The final quarter is often one of instant reinforcement of both winners and losers. How will it go this time, once the Fed has thrown the knucklebones? Will Evergrande’s partly politically-inspired demise be smoothly handled – if only in a manner that satisfies Xi’s insatiable lust for power? Will the Vaccine Wars further undermine social harmony and hinder economic progress? How will the burgeoning energy crisis – bastard child of misguided climate polcies – play out as winter approaches? All will be revealed in due course.
Fifty years ago, President Richard Nixon, signed Executive Order 11615 and with it sundered the last remaining links between the US dollar and gold. Half a century on and many of the lessons of that sorry episode have been sadly forgotten while central banks now hold themselves accountable to no standard save that of their own swelling hubris. Can we really avoid the evils of inflation in such a world?
An uneasy calm has descended on the markets since the end of the first quarter put a stop to the heavy liquidation in bonds and some gained the sense that commodities were perhaps a little overcooked. The rebalancing and retracements those two entailed could yet run further, but we very much doubt that we’ve seen the last of the inflationary wave.
Though a lot of hot money was poured into the trade in the last quarter of 2020, there is still much reluctance on the part of economists – always prone to a spot of Under-consumption fallacy – to wholly embrace the idea that prices are beginning to rise and that the path ahead is likely to be an inflationary one. That path will inevitably not be smooth, nor its ascent uninterrupted, but it is hard to see where we slow the climb or take a different turning – or even that sufficient will exists to choose that alternative were it ever to come up on our satnav.
Inflation, Milton Friedman famously said, is a monetary phenomenon. But it is also one given the readiest of outlets through recourse to what we call ‘fiscal’ policy – i.e., by spendthrift governments borrowing money created at their call and forced into the system by means of warfare, welfare, contracting, cronyism, bureaucratic expansion and plain old boondogglery. Arguably, this is where we find ourselves today, in a world where supply is no longer likely to meet demand as abundantly and as effortlessly as has been the case these past twenty years.
China’s ports are humming, its exports booming to the point that it is causing evident stress in maritime trade. Freight rates are soaring and dockside space is becoming limited, threatening production and raising costs across the board. Despite the macro strength – and the vote of confidence this has received from forex and equity markets – the last few weeks have been testing ones in credit. Once more the nation’s vast superstructure of debt has creaked and groaned – but just about held firm, once more. One of these fine days…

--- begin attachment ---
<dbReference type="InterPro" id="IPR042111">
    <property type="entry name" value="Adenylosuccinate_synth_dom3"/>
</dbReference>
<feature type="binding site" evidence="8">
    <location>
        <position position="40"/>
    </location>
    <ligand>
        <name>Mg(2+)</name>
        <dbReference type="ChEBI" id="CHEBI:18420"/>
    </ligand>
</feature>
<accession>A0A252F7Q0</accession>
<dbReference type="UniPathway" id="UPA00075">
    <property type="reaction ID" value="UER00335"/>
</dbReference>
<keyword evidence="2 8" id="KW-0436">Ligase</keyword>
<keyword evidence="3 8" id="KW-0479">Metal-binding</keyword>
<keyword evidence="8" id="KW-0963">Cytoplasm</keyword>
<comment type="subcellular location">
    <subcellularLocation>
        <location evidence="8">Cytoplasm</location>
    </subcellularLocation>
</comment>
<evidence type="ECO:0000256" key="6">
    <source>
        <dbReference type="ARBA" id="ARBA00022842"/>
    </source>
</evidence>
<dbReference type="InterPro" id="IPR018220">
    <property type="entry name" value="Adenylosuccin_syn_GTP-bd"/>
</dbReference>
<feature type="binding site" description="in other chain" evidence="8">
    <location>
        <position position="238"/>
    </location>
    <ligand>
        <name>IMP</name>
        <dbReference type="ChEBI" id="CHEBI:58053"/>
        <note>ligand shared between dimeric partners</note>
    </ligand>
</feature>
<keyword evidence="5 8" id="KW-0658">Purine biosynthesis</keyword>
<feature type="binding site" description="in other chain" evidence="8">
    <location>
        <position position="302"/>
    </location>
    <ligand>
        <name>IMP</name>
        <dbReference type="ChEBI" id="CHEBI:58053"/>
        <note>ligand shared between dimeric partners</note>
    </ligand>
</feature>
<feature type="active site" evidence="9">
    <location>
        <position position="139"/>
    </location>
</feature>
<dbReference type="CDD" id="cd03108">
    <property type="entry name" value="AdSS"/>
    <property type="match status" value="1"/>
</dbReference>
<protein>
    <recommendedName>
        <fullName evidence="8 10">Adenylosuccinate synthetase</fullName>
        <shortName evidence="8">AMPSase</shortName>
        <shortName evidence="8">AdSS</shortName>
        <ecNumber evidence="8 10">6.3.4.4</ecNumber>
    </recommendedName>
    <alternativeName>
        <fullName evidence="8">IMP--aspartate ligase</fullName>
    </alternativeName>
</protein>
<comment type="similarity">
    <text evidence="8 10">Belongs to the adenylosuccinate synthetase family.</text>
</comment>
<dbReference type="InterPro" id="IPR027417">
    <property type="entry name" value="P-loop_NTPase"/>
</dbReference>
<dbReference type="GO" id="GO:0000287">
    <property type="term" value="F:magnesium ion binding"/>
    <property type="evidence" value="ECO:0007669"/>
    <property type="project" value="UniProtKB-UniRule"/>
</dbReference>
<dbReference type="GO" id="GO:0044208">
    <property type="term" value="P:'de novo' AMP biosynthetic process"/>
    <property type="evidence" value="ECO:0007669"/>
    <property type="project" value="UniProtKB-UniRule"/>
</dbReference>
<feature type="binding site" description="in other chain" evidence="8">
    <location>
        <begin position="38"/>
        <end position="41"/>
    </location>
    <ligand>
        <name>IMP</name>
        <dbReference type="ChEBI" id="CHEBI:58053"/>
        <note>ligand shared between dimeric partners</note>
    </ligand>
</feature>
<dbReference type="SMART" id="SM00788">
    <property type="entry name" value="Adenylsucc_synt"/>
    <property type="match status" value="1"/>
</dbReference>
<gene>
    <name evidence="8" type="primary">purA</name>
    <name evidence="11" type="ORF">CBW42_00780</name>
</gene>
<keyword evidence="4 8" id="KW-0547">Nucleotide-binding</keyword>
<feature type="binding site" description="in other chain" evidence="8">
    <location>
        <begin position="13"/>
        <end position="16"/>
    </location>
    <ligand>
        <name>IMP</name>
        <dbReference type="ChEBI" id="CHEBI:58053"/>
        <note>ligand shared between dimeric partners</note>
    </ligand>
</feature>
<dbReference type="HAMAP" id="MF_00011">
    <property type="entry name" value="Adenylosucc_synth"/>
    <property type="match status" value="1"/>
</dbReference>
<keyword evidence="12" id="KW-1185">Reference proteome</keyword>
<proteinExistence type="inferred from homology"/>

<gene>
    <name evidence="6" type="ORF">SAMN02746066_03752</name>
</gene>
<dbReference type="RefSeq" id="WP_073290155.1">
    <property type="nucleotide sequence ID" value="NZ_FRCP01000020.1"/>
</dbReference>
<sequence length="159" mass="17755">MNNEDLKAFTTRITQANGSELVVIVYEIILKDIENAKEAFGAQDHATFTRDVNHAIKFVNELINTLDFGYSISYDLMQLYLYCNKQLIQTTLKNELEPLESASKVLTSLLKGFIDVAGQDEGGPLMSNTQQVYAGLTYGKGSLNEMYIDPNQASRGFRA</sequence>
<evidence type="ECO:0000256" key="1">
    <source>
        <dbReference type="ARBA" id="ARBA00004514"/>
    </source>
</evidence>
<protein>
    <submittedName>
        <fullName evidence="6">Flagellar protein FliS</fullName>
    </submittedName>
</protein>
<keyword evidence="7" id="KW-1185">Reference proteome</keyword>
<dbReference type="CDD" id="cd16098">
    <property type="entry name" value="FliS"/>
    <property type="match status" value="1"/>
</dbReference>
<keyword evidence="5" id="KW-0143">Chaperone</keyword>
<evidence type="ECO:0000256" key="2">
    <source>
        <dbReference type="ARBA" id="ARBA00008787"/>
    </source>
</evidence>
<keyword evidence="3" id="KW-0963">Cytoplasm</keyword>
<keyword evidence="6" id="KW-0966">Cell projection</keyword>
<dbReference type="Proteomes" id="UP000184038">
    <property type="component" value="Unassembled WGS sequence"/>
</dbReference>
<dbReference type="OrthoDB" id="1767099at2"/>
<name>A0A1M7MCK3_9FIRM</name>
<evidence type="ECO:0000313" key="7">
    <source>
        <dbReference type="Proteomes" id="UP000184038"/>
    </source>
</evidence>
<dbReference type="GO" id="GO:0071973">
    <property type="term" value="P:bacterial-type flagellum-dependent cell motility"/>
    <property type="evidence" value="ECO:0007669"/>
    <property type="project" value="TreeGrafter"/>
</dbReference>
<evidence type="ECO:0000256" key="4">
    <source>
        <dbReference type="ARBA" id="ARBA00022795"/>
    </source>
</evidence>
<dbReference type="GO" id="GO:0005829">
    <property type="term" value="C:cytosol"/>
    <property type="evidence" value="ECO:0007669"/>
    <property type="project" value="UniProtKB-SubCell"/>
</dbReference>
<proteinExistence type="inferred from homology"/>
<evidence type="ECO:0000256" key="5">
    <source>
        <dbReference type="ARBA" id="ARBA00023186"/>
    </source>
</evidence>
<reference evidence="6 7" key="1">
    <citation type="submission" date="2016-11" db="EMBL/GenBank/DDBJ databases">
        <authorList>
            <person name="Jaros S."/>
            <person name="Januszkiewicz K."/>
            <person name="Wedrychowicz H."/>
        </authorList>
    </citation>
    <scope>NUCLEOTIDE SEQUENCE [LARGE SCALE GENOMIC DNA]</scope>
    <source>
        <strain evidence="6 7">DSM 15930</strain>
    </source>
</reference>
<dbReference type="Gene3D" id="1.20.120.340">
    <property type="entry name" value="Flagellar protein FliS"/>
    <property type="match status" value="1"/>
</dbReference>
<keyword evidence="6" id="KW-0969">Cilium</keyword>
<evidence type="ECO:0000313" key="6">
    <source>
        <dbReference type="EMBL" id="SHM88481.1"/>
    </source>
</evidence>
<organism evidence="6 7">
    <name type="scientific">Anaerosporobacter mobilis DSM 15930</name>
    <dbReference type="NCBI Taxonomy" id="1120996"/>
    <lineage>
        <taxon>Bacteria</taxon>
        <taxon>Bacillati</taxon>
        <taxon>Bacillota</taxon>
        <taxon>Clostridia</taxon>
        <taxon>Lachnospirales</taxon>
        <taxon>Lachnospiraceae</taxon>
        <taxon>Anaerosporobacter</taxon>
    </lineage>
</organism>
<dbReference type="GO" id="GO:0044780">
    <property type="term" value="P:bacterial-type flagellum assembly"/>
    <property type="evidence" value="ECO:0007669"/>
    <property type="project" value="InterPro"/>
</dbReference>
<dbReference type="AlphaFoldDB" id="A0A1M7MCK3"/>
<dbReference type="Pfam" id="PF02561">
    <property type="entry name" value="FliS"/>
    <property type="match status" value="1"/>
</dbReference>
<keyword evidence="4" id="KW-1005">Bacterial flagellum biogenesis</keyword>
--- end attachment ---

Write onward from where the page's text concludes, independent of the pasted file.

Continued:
We ended the summer by saying that – barring another disastrous, COVID19-inspired, mass governmental embargo on everyday economic activity – the miners, makers, movers, and merchants of the things we need to run our lives when we are not scrolling through Instagram or pretending to pay attention to a yet another pointless Zoom conference would begin to make up ground lost in lockdown to the providers of such diversions. State interference would henceforth take other, more chronic forms of hindrance: tending deliberately to boost demand while making its satisfaction progressively more difficult. So far – broadly speaking – so good.
The ink has not even dried on the US ballot papers (!) but the Market already thinks it knows what this will all mean. And then there’s Pfizer’s vaccine announcement – perhaps similarly preliminary in nature – but, hey, the Herd will always take every silver lining it can find. Some of the themes we touched upon at the end of the Summer are still in play: Japan has been attracting money, non-oil commodities are rallying, gold has lost some lustre, bond yields are creeping higher, and Value may just be topping out at last v Growth.
This essay attempts a review of the economics – and the prevailing economic thinking – which have brought us to our present pass of high-leverage and heavy debt-dependence. It helps set the backdrop for an in-depth look at markets which will follow shortly…
While stocks have generally tended to offer better returns than Treasuries, it has not all been plain sailing for equity investors. Intriguingly, the last 50 years’ ups and downs share more than a few similarities with the first half of the last century. Could that uncanny resemblance continue to hold henceforward?